Archive for surreal

CHAOS THEORY: Official Release

Posted in Updates with tags , , , , , , , , , , on April 14, 2016 by smuckyproductions

The time has come… CHAOS THEORY is unleashed upon the world!

Smucky’s first feature film follows the tradition of surreal psychological horror. It follows a young woman who, in the wake of her best friend’s suicide, must combat violent premonitions as she wonders… what really killed her friend?

WATCH THE FULL FILM HERE:

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CHAOS THEORY Trailer #3: Have You Seen Them?

Posted in Updates with tags , , , , , , , , , , on April 7, 2016 by smuckyproductions

Only eight days until the release of CHAOS THEORY!

Check out this new trailer – and uncover the secret of the Three Men on APRIL 14TH:

CLICK HERE to join the Facebook event and stay updated on trailers, behind-the-scenes photos, and more.

Films That Haunt Me: ANGEL HEART

Posted in Films That Haunt Me with tags , , , , , , , , , , , , on February 25, 2016 by smuckyproductions

 

What happens when the director of “The Wall” takes a walk with Satan? Throw in voodoo motifs, grimy noir atmosphere and a strikingly subdued Robert DeNiro, and you have a small idea of what this film promises. Just a small one, though. Today we discuss one of horror’s unsung classics, Alan Parker’s ANGEL HEART.

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Set mainly in 50s New York, this nasty piece of work follows a private detective on his latest assignment – to track down a man who has evaded fulfilling a contract with the client, one Louie Cypher (think about it). As the detective follows the trail, he finds himself chasing corpses, all while assaulted by nightmarish images of gushing blood, desecrated churches and screaming people. Someone is murdering all of his leads. But as the danger increases and he goes further from home, he approaches a truth that he could not imagine – nor does he want to.

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The atmosphere and imagery of this film are masterful Its New York and New Orleans are equally visceral, with vivid color palettes and gorgeous production design. The world is gloomy, spooky, and dangerous. It seems perfectly plausible that Satan would be stalking behind the scenes. New York is filled with grey snow, brown steam and blue shadows; New Orleans with green jungle, dark skies and, naturally, bright blood.

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By contrasting the two locations so clearly, Parker creates almost two separate films – one a noir mystery, the other an experimental thriller with strong voodoo threads. But the surrealism remains present throughout both halves. The horror here is fantastical, dream-like, and the imagery reflects this. Parker creates a hybrid between Argento and Lynch, then fills it with Satanic undertones. (If only Lynch would make a movie with the devil, too.)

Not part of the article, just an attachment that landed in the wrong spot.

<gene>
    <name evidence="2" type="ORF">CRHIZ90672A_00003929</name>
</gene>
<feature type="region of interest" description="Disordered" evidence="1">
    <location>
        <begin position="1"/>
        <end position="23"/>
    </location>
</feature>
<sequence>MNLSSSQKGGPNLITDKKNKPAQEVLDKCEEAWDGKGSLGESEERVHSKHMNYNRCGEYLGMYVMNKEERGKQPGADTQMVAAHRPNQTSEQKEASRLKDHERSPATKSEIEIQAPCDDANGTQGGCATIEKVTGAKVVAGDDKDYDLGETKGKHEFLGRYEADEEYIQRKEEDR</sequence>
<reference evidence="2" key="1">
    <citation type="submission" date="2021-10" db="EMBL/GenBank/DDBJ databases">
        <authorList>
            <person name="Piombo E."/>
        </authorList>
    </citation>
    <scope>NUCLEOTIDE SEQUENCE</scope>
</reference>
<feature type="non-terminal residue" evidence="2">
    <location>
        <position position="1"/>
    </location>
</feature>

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This potent combination gives birth to a film that totally throws off expectations. You might see the ending come a mile away, but the way it unfolds, and the things you see in the process, are unbelievable. That is the greatness of this dark dream – the disparate elements congeal into something that has not been seen in horror since. It leaves one wishing that more directors were so bold with their vision, and so wide-reaching in their influences. There are issues with it, of course – mainly the questionable treatment of Lisa Bonet’s character, who is sexualized to a gross degree – but it is worth watching for its originality alone.

For those who want a fresh gust of graveyard air into their horror viewing routine, ANGEL HEART offers a great promise. Its mystery reaches deep into the psyche and comes back with an evil revelation. Follow the clues if you dare.

New MINUTE MORBIDITIES: CHICKEN

Posted in Updates with tags , , , , , , , , , , , , on February 19, 2016 by smuckyproductions

It’s finally the weekend. You know what that means. Time for a new MINUTE MORBIDITIES.

Here we have an unusual dinner guest in CHICKEN:

Share the scare, and tune in next Friday for a new grotesque treat!

Short Story: DREAM-BLADE

Posted in Original Writing, Uncategorized with tags , , , , , , , , , , , on February 18, 2016 by smuckyproductions

A piece of flash fiction that introduces an entity I mentioned in a few short stories. Intended as a player in the Red Door mythos. More on that soon…

DREAM-BLADE

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Above the blue sphere it could feel all. The dark pulse of sound and thought shred through it, washing over its invisible parts, the touch of strangers. It shuddered and began to whirl.

Mmmmvvvvvvvvvvvhhhhhhhhhhhh…

The blue sphere dimmed. It sensed infinite voices sigh in unison. Their thoughts muddled, confused with other things, and melted altogether. It trembled its blades and prepared. Yet, nothing rose from the sphere. There was no word for resistance in its vocabulary. It spun faster.